I especially loved that this film:

    1) depicts heartfelt prayer in a beautifully realistic, heartfelt, earthy, and respectful way. Prayer is shown to be something that for people of deep faith is very much alive–dynamically woven into the fabric of their life in a very real, meaningful, human manner–not like some static, disconnected greeting card image of prayer.

    2) portrays strict orthodox Jewish life in a wonderfully attractive light–and it is not a thinly disguised propaganda piece (as some bad Christian films are). I was able to emotionally identify very strongly with the faith of the protagonists in a way that was powerful and exhilarating. I greatly admired the honesty and earnestness of Moshe and Malli’s struggles with God. Were they real and not fictional, I would love to be a dinner guest in their home sharing experiences of God with them!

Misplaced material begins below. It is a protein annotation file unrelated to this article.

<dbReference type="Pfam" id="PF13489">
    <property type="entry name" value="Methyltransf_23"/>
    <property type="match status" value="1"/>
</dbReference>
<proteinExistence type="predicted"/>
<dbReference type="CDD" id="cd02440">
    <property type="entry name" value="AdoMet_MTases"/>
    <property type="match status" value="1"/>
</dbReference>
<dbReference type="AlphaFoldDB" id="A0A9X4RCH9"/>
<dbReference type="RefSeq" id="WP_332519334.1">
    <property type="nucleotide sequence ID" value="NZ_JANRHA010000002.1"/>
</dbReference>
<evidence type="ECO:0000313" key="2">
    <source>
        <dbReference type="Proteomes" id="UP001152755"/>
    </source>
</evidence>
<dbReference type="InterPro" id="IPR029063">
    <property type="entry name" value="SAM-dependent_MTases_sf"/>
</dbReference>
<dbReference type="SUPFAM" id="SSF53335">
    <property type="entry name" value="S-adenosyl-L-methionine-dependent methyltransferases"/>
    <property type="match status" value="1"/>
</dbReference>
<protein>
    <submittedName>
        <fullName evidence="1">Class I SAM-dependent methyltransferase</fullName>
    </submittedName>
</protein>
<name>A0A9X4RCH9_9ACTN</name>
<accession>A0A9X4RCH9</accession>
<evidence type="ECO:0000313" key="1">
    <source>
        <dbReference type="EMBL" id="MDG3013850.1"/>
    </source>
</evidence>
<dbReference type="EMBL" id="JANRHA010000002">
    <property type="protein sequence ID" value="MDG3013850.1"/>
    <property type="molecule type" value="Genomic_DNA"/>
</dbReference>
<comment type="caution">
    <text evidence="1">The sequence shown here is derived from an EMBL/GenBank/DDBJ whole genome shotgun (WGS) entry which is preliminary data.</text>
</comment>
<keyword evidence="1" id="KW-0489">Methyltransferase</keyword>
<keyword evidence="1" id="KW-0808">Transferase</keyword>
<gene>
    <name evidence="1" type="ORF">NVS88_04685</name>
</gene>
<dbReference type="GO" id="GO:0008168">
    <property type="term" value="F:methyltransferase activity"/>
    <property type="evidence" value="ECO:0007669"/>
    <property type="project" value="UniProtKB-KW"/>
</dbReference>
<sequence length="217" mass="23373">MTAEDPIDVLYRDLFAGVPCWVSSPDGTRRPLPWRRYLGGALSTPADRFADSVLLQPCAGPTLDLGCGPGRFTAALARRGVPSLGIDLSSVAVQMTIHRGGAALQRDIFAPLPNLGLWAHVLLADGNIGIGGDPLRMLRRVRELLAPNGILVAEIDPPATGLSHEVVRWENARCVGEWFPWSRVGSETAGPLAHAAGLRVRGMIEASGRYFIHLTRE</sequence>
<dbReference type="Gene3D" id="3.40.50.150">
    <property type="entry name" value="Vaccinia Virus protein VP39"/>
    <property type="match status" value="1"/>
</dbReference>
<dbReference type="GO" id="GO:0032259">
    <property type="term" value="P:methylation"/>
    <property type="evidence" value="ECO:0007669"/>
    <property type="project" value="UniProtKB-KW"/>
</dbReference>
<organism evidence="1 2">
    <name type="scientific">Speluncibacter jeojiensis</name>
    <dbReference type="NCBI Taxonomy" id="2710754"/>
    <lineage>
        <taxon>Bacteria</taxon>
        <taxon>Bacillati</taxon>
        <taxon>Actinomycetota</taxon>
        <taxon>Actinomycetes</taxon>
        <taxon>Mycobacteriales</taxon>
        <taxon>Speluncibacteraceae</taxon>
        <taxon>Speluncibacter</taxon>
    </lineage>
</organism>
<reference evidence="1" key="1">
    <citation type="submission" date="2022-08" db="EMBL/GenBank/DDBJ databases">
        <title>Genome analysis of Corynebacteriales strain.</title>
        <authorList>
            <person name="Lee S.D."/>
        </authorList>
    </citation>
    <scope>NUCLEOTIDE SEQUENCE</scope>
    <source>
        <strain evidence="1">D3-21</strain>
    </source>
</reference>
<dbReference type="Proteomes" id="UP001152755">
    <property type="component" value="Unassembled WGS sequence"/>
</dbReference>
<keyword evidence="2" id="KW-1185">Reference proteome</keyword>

3) has a depiction of marriage that is beautiful. It shows a couple going through a serious bump in their relationship, yet, spousal love wins out in the end. But the great thing about this is that their problems are not worked out in a saccharine, fake, shallow way. It comes across as a very realistic portrayal of the power of authentic love, forgiveness, and faith, to bind together and heal wounds in a relationship. And somehow in the human messiness of life, it actually seems to shine a light on the mysterious glory of human life specifically in and through the messy details. The fact that the two actors are married in real life explains the wonderful realism in their portrayal!